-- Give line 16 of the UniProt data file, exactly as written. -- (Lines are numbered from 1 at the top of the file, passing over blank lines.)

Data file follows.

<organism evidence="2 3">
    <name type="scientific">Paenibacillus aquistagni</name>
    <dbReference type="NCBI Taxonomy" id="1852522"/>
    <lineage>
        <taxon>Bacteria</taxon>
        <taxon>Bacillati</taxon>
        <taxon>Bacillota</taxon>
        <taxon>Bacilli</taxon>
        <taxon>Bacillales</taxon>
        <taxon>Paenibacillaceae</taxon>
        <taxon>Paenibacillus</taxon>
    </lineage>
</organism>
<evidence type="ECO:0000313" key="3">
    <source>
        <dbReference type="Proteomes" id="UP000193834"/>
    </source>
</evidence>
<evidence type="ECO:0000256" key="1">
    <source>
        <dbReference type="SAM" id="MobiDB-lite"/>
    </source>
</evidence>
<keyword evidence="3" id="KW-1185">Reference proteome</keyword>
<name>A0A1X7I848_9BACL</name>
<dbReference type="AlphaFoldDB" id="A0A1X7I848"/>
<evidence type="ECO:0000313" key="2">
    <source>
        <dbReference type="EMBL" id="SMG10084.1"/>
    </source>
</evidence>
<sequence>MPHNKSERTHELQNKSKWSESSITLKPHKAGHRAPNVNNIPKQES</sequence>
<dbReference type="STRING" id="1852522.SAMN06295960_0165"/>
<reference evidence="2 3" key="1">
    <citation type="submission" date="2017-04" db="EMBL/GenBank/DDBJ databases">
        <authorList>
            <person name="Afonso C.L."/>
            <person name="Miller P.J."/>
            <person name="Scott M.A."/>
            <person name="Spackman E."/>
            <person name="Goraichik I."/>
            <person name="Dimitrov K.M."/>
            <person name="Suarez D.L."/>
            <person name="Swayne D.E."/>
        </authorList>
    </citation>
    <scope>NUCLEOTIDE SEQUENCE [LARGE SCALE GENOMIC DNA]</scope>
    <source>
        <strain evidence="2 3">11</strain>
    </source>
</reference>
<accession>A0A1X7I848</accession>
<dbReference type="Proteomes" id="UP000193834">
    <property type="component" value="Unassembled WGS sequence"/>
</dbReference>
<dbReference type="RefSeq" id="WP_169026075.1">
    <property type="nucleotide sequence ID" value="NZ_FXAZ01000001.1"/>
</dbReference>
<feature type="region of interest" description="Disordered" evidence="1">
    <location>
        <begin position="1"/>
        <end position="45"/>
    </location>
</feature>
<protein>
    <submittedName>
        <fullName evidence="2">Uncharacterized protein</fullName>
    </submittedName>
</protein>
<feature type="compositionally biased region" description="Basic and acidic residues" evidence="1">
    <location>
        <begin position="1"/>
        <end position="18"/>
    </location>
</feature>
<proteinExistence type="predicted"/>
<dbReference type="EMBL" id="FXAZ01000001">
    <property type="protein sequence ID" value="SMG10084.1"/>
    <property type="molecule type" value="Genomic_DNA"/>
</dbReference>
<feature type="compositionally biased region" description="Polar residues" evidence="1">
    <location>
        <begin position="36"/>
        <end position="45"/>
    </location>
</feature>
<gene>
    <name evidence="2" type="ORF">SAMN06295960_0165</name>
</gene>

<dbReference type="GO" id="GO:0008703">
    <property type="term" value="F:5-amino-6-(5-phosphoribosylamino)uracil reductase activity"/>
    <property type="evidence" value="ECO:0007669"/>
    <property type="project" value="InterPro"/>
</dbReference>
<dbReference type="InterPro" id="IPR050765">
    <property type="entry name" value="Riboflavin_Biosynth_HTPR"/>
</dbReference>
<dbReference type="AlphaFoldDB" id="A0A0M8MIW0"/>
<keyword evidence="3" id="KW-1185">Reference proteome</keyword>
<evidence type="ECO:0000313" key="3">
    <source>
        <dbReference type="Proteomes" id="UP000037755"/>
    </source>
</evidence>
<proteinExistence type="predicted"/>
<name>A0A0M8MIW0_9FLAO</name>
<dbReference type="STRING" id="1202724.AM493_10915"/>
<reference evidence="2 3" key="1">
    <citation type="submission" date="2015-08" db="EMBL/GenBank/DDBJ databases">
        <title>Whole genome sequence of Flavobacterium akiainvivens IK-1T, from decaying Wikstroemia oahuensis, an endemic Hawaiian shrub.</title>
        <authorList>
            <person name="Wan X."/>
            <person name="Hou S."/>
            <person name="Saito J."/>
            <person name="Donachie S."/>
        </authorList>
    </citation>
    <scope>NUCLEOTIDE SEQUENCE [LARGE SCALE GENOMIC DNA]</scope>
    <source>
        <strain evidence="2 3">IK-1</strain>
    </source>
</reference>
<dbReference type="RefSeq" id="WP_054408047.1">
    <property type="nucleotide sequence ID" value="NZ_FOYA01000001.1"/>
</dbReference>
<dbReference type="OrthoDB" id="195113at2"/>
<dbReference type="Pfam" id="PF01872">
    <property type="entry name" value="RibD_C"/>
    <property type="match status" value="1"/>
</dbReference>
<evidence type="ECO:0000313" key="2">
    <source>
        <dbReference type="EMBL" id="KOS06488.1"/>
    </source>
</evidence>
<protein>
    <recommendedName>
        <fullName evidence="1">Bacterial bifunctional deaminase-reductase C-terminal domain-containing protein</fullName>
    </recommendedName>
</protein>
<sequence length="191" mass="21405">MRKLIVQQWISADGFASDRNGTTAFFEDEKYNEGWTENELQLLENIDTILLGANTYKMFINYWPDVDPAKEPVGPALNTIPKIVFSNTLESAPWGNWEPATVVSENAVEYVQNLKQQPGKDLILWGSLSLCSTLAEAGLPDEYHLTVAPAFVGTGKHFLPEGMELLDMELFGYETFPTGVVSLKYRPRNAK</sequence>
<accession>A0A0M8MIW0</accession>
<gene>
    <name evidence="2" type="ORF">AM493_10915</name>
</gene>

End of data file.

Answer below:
        <dbReference type="Proteomes" id="UP000193834"/>